* I tried to register to AskDrWiki and I had to send them and verify my credentials, my university, my studies, my achievements. So this specialized wiki can be edited just by specialists.

    And at last, please never forget that I’m still only a medical student. I never said that I’m something important or my work should be seen everywhere. Brandon Keim and Nick Genes asked me to answer their questions (which was my honor).

    Through my blog and my work on Wikipedia, I just try to make medicine more accessible even for laypeople. As a medstudent, I can’t see everything in its right way, that’s why I need opinions like yours now.

    And the second thing we should never forget is that Wikipedia is a work in progress (http://en.wikipedia.org/wiki/Wikipedia:Wikipedia_is_a_work_in_progress).

    I hope we can make others to think about it and many more posts on the subject will show up.

    Thank you again,

    Yours sincerely,

    Bertalan Meskó

  3. Hi Bertalan- thanks so much for commenting.

    Authority must be based on references, not credentials.

    While I agree that having cited one’s sources properly is important, it is absolutely not (and should not be) the only means by which authority is established. Identity of author and a strong editorial policy are two things that come to mind that are missing from Wikipedia medical articles.

    In my opinion, it’s my fault if I can’t decide whether an article is reliable or not.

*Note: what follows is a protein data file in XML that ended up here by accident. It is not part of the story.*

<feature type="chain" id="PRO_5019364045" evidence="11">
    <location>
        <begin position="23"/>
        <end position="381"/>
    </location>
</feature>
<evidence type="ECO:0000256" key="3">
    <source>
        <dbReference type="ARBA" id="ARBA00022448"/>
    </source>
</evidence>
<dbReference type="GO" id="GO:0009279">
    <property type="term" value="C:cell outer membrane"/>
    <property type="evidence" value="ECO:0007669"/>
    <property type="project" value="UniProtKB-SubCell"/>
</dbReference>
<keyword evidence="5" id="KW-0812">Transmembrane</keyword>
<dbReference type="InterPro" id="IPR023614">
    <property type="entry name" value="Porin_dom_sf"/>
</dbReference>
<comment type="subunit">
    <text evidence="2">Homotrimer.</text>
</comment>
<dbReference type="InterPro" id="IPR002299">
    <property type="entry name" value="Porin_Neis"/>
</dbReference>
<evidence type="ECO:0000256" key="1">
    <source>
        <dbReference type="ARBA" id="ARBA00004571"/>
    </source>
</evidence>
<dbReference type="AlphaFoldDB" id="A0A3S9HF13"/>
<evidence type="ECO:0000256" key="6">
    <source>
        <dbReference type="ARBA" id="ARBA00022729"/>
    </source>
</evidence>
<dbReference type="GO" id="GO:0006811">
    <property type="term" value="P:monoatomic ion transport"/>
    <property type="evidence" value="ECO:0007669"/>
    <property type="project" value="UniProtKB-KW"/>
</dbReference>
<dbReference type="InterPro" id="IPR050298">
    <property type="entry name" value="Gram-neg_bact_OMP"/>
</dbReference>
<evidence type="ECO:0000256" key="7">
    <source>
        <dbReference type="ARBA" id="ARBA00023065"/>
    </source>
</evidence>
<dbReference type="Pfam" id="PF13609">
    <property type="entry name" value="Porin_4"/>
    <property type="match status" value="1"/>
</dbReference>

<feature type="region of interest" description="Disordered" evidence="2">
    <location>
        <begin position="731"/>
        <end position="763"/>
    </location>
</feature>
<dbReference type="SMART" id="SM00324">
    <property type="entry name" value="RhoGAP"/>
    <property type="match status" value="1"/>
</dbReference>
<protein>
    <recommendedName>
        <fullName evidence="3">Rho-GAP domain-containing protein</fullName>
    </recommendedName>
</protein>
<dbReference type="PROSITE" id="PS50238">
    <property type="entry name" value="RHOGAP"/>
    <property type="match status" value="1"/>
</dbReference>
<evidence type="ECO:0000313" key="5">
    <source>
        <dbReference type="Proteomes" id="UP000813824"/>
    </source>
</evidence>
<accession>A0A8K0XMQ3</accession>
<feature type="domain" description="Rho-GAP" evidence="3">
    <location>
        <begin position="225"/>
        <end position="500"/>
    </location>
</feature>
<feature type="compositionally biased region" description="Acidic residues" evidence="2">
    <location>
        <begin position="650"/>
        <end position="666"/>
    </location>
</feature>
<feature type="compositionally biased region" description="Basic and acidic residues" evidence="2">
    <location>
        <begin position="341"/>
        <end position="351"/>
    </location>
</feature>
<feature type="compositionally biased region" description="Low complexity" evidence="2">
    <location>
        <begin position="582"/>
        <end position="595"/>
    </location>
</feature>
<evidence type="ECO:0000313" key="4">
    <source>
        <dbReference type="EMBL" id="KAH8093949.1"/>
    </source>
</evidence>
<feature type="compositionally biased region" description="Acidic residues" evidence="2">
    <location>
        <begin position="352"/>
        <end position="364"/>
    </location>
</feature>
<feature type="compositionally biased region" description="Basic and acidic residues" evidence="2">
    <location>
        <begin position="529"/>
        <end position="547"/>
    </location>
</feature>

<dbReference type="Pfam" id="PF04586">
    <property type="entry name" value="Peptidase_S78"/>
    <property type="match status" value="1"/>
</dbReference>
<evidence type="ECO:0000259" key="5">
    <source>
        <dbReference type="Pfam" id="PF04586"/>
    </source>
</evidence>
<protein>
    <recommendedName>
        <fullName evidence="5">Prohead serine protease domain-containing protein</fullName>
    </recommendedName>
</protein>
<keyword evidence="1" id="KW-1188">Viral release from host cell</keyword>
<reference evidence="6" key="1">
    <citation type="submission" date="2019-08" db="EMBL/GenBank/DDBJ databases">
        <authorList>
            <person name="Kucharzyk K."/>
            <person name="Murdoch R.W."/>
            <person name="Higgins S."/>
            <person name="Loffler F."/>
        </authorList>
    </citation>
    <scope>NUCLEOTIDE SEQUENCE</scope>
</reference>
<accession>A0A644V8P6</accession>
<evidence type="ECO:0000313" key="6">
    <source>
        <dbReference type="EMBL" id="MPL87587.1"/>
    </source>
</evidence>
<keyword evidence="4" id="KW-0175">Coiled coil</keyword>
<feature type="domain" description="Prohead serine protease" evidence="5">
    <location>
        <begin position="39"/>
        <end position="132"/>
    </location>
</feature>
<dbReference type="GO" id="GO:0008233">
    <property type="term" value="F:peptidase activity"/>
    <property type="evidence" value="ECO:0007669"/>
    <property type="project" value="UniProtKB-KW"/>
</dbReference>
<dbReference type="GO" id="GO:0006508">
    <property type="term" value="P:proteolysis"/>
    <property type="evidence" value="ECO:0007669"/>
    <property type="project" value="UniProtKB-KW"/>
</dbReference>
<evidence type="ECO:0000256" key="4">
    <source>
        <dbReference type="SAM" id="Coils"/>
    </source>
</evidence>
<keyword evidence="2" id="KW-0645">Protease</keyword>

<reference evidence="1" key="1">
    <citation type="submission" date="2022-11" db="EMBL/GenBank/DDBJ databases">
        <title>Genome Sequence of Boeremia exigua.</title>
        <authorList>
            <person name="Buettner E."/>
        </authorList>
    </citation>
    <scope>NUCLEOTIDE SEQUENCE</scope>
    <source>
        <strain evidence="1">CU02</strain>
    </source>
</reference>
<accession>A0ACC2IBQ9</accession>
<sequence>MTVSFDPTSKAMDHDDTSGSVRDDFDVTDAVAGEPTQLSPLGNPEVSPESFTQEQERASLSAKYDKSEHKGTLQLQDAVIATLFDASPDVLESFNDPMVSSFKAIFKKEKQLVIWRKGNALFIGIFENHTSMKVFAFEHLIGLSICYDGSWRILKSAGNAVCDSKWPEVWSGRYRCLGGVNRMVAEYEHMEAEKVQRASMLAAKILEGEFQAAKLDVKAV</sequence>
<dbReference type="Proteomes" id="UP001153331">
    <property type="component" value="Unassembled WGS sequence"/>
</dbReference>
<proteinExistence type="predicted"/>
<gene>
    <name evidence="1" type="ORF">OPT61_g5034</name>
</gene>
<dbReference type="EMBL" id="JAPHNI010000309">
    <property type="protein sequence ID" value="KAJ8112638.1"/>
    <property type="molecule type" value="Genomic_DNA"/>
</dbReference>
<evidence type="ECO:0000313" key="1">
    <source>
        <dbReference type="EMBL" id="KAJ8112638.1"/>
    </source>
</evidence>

That’s easy, I think, for a medical student to say. As you yourself have written, Wikipedia medical articles are mostly written for laypeople. You seem to be saying that if a layperson believes something found on Wikipedia that isn’t properly cited and is harmed by it, it is the fault of the layperson reader for not being able to tell if the information is reliable. This strikes me as outrageously irresponsible. Bertalan, MOST laypeople lack the ability to judge for themselves if an individual medical article can be trusted. That one of the reasons why medical libarians don’t refer laypeople to Wikipedia, but instead to MedlinePlus or sites like http://www.mayoclinic.com/.

    wiki entries: we, wikipedians, don’t repeat the word Wikipedia all the time, we refer to it as wiki generally.

    In your future interviews, I recommend against using an insular in-group vocabulary. In the world outside of Wikipedia, the word “Wiki” does not mean “Wikipedia.” It means “Wiki.”

    your second concern: I can’t see where I wrote that sentence…

    Here it is (from the Medscape article):

    “Wiki entries are made for laymen, not doctors. If you want to know more about doses, you have to go to PubMed or Ask Dr. Wiki. That’s why I’m not worried about it.”

    I tried to register to AskDrWiki and I had to send them and verify my credentials, my university, my studies, my achievements. So this specialized wiki can be edited just by specialists.

    I’m quite aware of this. You’ll note that I actually mention it in this very post. Was this policy in effect when you had your interview with Medscape?

    And at last, please never forget that I’m still only a medical student. I never said that I’m something important or my work should be seen everywhere. Brandon Keim and Nick Genes asked me to answer their questions (which was my honor).